How Harry Huff, after a deal of blustering, wenching, and bullying, died, and was succeeded by a good-natured boy,216 who, giving way to the general bent of his tenants, allowed Martin's notions to spread everywhere and take deep root in Albion. How, after his death, the farm fell into the hands of a lady who was violently in love with lord Peter.217 How she purged the whole country with fire and sword, resolved not to leave the name or remembrance of Martin. How Peter triumphed, and set up shops again for selling his own powders, plasters, and salves, which were now declared the only true ones, Martin's being all declared counterfeit. How great numbers of Martin's friends left the country, and, travelling up and down in foreign parts, grew acquainted with many of Jack's followers, and took a liking to many of their notions and ways; which they afterwards brought back into Albion, now under another lady, more moderate and more cunning than the former.218 How she endeavoured to keep friendship both with Peter and Martin, and trimmed for some time between the two, not without countenancing and assisting at the same time many of Jack's followers: but finding no possibility of reconciling all the three brothers, because each would be master, and allow no other salves, powders, or plasters to be used but his own; she discarded all three, and set up a shop for those of her own farm, well furnished with powders, plasters, salves, and all other drugs necessary, all right and true, composed according to receipts made by physicians and apothecaries of her own creating; which they extracted out of Peter's, and Martin's, and Jack's receipt-books, and of this medley or hodgepodge made up a dispensatory of their own; strictly forbidding any other to be used, and particularly Peter's, from which the greatest part of this new dispensatory was stolen.219 How the lady, farther to confirm this change, wisely imitating her father, degraded Peter from the rank he pretended as eldest brother, and set up herself in his place as head of the family, and ever after wore her father's old cap, with the fine feather he had got from Peter for standing his friend,220 which has likewise been worn with no small ostentation to this day by all her successors, though declared enemies to Peter. How lady Bess and her physicians, being told of many defects and imperfections in their new medley dispensatory, resolved on a farther alteration, and to purge it from a great deal of Peter's trash that still remained in it; but were prevented by her death. How she was succeeded by a north-country farmer,221 who pretended great skill in the managing of farms, though he could never govern his own poor little farm, nor yet this large new one after he got it. How this new landlord, to show his valour and dexterity, fought against enchanters, weeds, giants, and windmills,222 and claimed great honour for his victories, though he ofttimes bsht himself when there was no danger. How his successor, no wiser than he, occasioned great disorders by the new methods he took to manage his farms. How he attempted to establish, in his northern farm, the same dispensatory used in the southern; but miscarried because Jack's powders, pills, salves, and plasters, were there in great vogue.223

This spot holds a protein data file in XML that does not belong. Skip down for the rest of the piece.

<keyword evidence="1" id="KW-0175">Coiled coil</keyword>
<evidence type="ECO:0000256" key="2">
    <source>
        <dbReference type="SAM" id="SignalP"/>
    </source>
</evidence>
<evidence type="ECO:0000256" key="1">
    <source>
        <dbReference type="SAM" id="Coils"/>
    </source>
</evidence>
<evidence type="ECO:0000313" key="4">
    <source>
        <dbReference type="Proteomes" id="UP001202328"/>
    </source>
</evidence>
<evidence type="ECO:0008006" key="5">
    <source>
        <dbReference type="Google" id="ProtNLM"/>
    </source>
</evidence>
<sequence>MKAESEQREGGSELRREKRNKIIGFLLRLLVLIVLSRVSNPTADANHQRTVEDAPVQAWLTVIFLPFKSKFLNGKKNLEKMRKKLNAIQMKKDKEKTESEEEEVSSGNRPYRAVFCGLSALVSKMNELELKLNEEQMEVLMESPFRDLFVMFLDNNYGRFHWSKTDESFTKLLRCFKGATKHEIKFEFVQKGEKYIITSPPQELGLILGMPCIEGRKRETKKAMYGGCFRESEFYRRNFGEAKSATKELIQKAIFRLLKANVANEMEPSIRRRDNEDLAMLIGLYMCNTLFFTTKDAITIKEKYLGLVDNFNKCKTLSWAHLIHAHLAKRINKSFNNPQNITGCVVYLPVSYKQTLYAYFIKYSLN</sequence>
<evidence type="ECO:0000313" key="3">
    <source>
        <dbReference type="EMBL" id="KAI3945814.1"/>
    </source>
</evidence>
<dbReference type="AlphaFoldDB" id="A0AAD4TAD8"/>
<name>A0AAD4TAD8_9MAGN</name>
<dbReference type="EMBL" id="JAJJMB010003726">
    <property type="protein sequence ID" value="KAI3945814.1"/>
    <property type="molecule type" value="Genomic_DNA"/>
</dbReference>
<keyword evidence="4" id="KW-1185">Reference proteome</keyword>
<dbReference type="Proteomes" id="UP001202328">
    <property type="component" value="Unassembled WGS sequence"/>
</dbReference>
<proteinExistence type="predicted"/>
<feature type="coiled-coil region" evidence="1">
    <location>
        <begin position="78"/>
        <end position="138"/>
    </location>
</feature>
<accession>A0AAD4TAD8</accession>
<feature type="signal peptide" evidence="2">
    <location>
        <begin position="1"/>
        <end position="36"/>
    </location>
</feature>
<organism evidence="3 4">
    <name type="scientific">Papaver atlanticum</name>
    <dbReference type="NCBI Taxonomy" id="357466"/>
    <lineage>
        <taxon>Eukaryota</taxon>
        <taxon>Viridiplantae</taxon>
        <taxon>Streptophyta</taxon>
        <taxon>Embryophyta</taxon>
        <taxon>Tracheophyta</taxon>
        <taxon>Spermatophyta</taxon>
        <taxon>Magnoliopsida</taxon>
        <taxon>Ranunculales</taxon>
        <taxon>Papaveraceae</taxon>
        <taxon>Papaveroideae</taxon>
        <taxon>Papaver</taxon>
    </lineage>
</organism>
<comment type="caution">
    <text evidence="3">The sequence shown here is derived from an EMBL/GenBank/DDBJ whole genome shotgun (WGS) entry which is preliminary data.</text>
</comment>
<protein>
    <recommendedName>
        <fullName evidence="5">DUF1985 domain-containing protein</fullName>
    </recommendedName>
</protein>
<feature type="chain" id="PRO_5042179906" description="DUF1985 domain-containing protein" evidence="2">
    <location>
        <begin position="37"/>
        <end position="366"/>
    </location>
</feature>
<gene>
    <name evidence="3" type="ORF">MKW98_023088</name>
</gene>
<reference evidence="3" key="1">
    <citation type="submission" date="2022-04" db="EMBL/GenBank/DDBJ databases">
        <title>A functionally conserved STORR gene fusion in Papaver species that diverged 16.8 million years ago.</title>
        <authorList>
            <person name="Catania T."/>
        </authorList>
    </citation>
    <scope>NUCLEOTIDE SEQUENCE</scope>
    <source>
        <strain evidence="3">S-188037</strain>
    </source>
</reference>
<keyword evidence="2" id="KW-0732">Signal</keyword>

How the author finds himself embarrassed for having introduced into his history a new sect, different from the three he had undertaken to treat of; and how his inviolable respect to the sacred number three obliges him to reduce these four, as he intends to do all other things, to that number; and for that end to drop the former Martin, and to substitute in his place lady Bess's institution, which is to pass under the name of Martin in the sequel of this true history. This weighty point being cleared, the author goes on and describes mighty quarrels and squabbles between Jack and Martin;224 how sometimes the one had the better, and sometimes the other, to the great desolation of both farms; till at last both sides concur to hang up the landlord, who pretended to die a martyr for Martin, though he had been true to neither side, and was suspected by many to have a great affection for Peter.